BROCKTON – Mayor Chris Peabody highlighted a number of items on the Sept. 28 council agenda.
A survey on future directions for the Walkerton BIA took place. The staff recommendation, as stated on the meeting agenda, is for a mail-out to all BIA members so they may vote on the path forward. A report will be presented at the next council meeting.
The survey, open to all Brockton residents, followed an information session on Aug. 18. The purpose was to gather feedback in addition to the phone calls and emails that came in. Survey results showed strong support for a Chamber of Commerce model, although some of the comments echoed those received by other means that expressed dissatisfaction of businesses outside the downtown core. There is considerable resentment to paying a levy that does not appear to benefit them directly.
The survey results were presented to the BIA board, which decided to recommend the BIA remain status quo at this time, with some changes to staffing and the office plan.
It remains to be seen whether council supports the staff recommendation for this important issue.
A key area of discussion at the meeting involves the Strategic Plan, which Peabody said will be available for the public to view.
The East Ridge business park remains an important topic. Peabody said council is considering declaring just under five acres of municipal land in the business park surplus and available for sale. The mayor said he’d like to see that land used for affordable housing. What he has in mind is finding a developer to build rent-geared-to-income apartments.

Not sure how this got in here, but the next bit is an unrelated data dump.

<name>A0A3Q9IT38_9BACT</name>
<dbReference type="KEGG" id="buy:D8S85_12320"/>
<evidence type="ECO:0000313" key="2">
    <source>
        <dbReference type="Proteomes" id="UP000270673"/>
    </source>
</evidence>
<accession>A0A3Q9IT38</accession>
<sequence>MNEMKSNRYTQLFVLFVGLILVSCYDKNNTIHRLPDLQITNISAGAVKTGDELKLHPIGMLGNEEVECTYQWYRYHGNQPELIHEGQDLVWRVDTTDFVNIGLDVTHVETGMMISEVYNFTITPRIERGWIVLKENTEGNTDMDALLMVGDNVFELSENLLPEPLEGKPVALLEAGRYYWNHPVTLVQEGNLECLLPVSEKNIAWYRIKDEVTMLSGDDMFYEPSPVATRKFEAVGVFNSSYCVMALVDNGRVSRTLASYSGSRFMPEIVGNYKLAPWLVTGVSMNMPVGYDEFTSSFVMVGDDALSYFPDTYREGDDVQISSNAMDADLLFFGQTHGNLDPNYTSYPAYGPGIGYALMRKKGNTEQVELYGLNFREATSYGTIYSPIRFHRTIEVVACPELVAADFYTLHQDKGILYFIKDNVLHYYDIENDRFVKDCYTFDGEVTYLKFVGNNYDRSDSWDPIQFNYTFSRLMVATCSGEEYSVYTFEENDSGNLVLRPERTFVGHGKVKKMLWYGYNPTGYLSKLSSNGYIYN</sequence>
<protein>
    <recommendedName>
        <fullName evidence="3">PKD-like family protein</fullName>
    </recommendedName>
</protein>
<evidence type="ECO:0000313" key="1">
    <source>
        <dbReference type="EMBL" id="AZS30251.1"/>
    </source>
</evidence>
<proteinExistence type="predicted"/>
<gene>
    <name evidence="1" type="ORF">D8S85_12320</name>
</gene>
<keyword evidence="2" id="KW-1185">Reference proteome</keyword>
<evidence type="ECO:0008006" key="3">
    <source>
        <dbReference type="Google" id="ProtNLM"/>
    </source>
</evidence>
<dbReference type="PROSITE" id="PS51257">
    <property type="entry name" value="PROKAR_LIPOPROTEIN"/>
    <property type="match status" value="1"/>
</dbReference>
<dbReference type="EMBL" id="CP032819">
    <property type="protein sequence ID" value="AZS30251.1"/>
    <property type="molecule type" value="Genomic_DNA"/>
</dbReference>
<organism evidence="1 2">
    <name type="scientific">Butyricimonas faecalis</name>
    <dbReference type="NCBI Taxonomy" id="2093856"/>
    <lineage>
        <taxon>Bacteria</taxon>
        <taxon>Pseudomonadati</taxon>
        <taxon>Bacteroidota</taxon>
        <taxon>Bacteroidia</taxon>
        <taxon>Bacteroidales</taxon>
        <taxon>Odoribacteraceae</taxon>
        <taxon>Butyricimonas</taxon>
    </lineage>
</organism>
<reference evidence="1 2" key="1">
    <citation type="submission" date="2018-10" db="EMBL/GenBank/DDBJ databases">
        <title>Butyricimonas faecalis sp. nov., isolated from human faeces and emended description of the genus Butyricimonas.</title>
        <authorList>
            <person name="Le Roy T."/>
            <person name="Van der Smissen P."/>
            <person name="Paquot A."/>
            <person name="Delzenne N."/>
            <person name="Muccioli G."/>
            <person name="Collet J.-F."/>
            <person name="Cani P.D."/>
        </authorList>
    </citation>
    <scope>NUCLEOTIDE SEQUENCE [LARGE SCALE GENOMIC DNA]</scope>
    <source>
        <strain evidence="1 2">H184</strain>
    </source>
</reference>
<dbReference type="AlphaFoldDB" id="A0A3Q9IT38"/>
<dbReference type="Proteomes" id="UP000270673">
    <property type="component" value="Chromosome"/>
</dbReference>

The municipality would retain ownership of about 16 acres, said Peabody.
“We have some great land,” said the mayor.
And the area has a housing crisis. He said conversation with a member of his council indicated rising rents were affecting people who live on ODSP (disability) in two ways – directly, through increased costs, and indirectly, since personal support workers can’t afford local rents.
In a related issue, Peabody said in an interview that he’ll be seeking council’s support in hiring a planner to prepare a letter to be forwarded to Bruce County, expressing dissatisfaction with the county’s “Plan the Bruce” policy.
“We’re not happy with ‘Plan the Bruce,’ and the limits it puts on Brockton,” he said. “It will put constraints on Walkerton for years to come.”
Peabody pointed out that while Wiarton, which is surrounded by land designated as rural, not agricultural, can expand, Walkerton cannot.
“And they’re not letting our villages and hamlets have any potential for growth,” he said.
Peabody said the letter, prepared by a planner, “would show we’re serious,” he said.
Also related to the local housing situation is a draft encampment bylaw coming before council that would prevent people from camping on public land, including trails.
See next week’s Walkerton Herald-Times for coverage of the Sept. 28 council meeting.
Pauline Kerr, Local Journalism Initiative Reporter, The Walkerton Herald Times